MA Religions and Theology
Year of entry: 2024
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Course unit details:
Impacts of Religious and Theological Issues on Society and Culture
|Unit level||FHEQ level 7 – master's degree or fourth year of an integrated master's degree|
|Teaching period(s)||Semester 1|
|Available as a free choice unit?||Yes|
This course unit builds on the foundations laid in RELT61131: “Methods” to develop student understanding of contemporary issues in the study of Religions and Theology by focusing on religious practices. Students will have the opportunity to explore the ways in which religion impacts upon contemporary political, legal and cultural aspects of both Western and non-Western social life. They will also develop an understanding of how research methods studied in RELT61131 can be applied in practical research on religious practices in the modern world; eg. the impact of biblical text on modern constructions of gender, religious aspects of contemporary forms violence and resistance, secularisation and changing ethical value systems, religious practices and legal norms, ecotheology and activism, cultures of remembrance in the context of Holocaust studies. In encouraging students to choose their individual research topic from a range of topics across different religious and political contexts, the course unit also acts in support of dissertation preparation, allowing students to engage with the different research areas and interests of potential supervisors.
- To create awareness of the cultural, political and sociological role religion and theology plays today;
- To gain familiarity of the current research areas in religions and theology and their wider academic context;
- To use different methodological approaches to examine and evaluate religious practices today;
- To create awareness of implicit religious aspects of contemporary social life.
Knowledge and understanding
- Understand the practical applications of theoretical positions to research across the area of Religions and Theology;
- Understand the challenges of research in different historical, sociological, anthropological, theological and philosophical contexts within the subject area, and ways of dealing with difficulties arising in the course of research;
- Understand the complexity of identifying and describing religious and secular forms of contemporary social practices;
- Understand and be able to critically discuss debates on the role of religion in contemporary life and culture in both ‘Western’ and ‘non-Western’ contexts;
- Grasp and critically assess major issues in scholarship focusing on practised religious beliefs in the contemporary world.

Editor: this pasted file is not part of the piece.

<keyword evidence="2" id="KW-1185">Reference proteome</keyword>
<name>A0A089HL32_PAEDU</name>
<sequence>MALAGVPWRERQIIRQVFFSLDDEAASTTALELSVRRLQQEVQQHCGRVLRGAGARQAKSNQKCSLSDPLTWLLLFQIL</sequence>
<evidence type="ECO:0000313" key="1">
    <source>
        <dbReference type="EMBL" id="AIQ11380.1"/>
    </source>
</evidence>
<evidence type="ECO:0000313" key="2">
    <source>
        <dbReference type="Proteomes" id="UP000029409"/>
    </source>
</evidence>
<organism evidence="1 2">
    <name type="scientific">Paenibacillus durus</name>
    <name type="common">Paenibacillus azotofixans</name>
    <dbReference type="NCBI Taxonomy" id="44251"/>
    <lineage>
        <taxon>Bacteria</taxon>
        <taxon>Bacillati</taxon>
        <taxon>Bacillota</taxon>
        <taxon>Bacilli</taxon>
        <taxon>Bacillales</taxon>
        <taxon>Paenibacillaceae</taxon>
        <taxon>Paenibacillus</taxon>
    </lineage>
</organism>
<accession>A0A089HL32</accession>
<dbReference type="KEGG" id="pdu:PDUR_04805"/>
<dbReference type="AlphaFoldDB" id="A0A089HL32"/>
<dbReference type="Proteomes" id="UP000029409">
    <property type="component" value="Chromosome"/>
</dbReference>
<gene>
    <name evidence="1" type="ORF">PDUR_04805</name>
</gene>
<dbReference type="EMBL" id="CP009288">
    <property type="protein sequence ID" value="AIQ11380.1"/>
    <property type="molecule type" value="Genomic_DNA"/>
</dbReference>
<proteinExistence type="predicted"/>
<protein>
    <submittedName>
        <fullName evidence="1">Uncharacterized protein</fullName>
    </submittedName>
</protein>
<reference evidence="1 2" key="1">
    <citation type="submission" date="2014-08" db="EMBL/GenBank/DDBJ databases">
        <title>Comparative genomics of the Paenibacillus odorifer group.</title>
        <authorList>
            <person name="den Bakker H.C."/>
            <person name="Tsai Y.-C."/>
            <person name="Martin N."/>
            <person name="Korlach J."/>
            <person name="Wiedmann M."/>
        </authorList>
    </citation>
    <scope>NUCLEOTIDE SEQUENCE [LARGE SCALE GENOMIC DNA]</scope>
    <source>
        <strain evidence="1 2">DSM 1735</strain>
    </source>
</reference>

- Demonstrate a critical awareness of a range of different contemporary research areas of Religions and Theology with social impact;
- Apply appropriate methodologies in analysing religious practices and demonstrate their wider social impact.
- Demonstrate skills in written and verbal communication;
- Apply key skills in analytical interpretation;
- Understand and apply methods and concepts discussed in RELT611311 [“Methods”] to a range of contexts across the subject area;
Transferable skills and personal qualities
- Demonstrate an ability to respond critically but respectfully to diverse opinions;
- Develop independent thought and critical self-awareness about their own values, beliefs and practices;
- Refine problem-solving skills and demonstrate the ability to locate, analyse and utilise information;
- Use IT and computer skills to support research.
- Manage and undertake self-defined research tasks and present the outcomes to a wider audience; Acquire basic knowledge of text-related technologies used in digital humanities. The following skills will all be developed as part of this unit: - Working as part of a team - Communication skills (written and oral) - Working to fulfil the requirements of a specified brief - Research skills ¿Advanced theoretical and practical knowledge of analysing social practices with respect to religion- Religious literacy - Careful generalisation on the basis of analysis of specific examples.
Formative or Summative
Peer feedback on presentation
Written feedback on essay
For the SALC Postgraduate Feedback Policy, please see:http://www.alc.manchester.ac.uk/staffintranet/postgraduatetaught/postgraduate-policies/
- Bailey, Edward I. Implicit Religion in Contemporary Society (Kampen: Kok Pharos, 1997).
- Bell, Catherine. Ritual. Perspectives and Dimensions (Oxford: Oxford University Press, 1997).
- Bernstein, Richard. Praxis and Action. Contemporary Philosophies of Human Activity (Philadelphia: University of Pennsylvania Press, 21999).
- Certeau, Michel. The Practice of Everyday Life (Berkely: University of California Press, 32011).
- Flannery, Francis; Werline, Rodney A. (eds). The Bible in Political Debate. What does it really say? (London: Bloomsbury, 2016).
- Wuthnow, Robert. Rediscovering the Sacred. Perspectives on Religion in Contemporary Society (Grand Rapids: Eerdmans Publishing, 1992).
|Scheduled activity hours|
|Independent study hours|
|Kamran Karimullah||Unit coordinator|
Scheduled Activity Hours:
6x2 hours seminar
4x2 hours attendance at one of the departmental research seminars
Independent study hours: 130